We’ve been hearing a persistent rumor that Quick Step-Innergetic riders rode Specialized Tarmacs with Time forks this spring. We decided to check in with the folks in Morgan Hill to get the inside scoop. Nic Sims, Specialized’s media relations chief admitted yes, some riders—fewer than half the team—did ride Tarmacs with Time forks. When the team’s riders and officials were interviewed about the choice (Specialized wasn’t what you’d call thrilled) and what they could do to get the riders on their forks, the team said they needed a stiffer fork.
Specialized ordered some of the Time forks in question for testing. What they found was that their fork was no less stiff than Time’s. It is safe to assume that some readers will view this assessment with some suspicion, so we asked Sims to what degree the fact that Specialized’s American identity might be at the root of the rider’s mistrust of the fork. Sims says, “We constantly have to prove we have a right to sponsor a team like Quick Step. We are constantly proving the quality of our products to their riders. They are Belgian and have been doing things their way for many years; so it is hard for us to enter what they see as their sport, it is with the help of Mario Cipollini and more recently Lance Armstrong that American companies are now being regarded as some of the best bikes in the peloton.”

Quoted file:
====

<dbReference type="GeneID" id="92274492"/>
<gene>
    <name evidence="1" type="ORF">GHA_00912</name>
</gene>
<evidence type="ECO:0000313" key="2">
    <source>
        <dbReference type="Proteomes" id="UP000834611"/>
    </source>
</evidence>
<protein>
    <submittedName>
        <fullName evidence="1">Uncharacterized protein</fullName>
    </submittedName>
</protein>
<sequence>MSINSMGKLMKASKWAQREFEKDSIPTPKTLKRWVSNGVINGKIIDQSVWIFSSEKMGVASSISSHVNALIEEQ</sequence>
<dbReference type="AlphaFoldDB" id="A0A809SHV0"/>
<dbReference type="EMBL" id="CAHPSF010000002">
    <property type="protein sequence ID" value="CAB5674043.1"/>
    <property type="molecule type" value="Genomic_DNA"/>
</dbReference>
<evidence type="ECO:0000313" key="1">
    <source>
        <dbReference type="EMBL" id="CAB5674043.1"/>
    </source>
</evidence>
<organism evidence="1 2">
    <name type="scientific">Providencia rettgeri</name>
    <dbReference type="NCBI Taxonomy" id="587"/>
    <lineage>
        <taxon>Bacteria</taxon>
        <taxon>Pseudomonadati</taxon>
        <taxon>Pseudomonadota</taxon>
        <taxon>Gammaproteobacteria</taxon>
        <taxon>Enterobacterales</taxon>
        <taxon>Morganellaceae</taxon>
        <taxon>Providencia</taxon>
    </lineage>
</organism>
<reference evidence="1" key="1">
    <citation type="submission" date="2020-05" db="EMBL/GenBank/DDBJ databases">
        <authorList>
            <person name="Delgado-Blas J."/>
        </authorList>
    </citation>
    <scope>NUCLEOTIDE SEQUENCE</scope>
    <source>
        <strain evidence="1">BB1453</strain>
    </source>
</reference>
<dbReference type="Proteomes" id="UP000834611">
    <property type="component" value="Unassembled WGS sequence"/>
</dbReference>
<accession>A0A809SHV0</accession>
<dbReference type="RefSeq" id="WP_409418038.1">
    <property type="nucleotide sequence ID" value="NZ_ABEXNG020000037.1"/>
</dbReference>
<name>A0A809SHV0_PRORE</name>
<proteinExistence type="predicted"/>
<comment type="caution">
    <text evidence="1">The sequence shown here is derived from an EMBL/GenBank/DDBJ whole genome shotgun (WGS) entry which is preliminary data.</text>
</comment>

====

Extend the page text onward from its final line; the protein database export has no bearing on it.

When asked if riders might have been afraid of the Specialized fork for no reason other than their unfamiliarity with it, Sims says, “Yes, we think that’s a big part of it.” Even so, they weren’t bothered by the riders’ request for a stiffer fork. “We have to do whatever we can to keep the spotlight on those riders by enabling them to win races. They use us to win. We use them to develop products. It’s a good trade.”
By summer, Tom Boonen and the other riders who most needed a stiffer fork were on Tarmac SL2s. Sims says that thanks to the beefed up blades and 1.5” steerer diameter at the crown, Specialized is confident Quick Step can’t find a stiffer fork anywhere.
Increased stiffness isn’t limited to just the fork. While all riders started on stock Tarmacs, the vast majority of the Quick Step team are on bikes with custom layups. The riders start with the stock bike and if they say it’s not stiff enough, they get a choice of two stiffer layups. The “basic stiff” (World Champion Paolo Bettini’s choice) weighs a bit more than the stock frame while the “extra stiff” (Boonen’s choice) is a bit more still.
Sims says one of the biggest challenges in working with Quick Step has been trying to respond in an efficient way to riders’ requests. You never want to keep a pro waiting for equipment, but communication isn’t ever simple. In the case of Paolo Bettini, measurements the Specialized staff received indicated the 52cm frame would be perfect for him. Bettini was given a 52. End of story, right? Not quite. Bettini took one look and said, “But with this bike I can’t ride use my 14cm stem.” So he rides a 49cm frame and runs a 14cm stem. Go figure.
The bike pictured above was specially painted for Bettini in the wake of his other bike being stolen. We’re told he sleeps with it in his hotel room.
Photo courtesy: Specialized.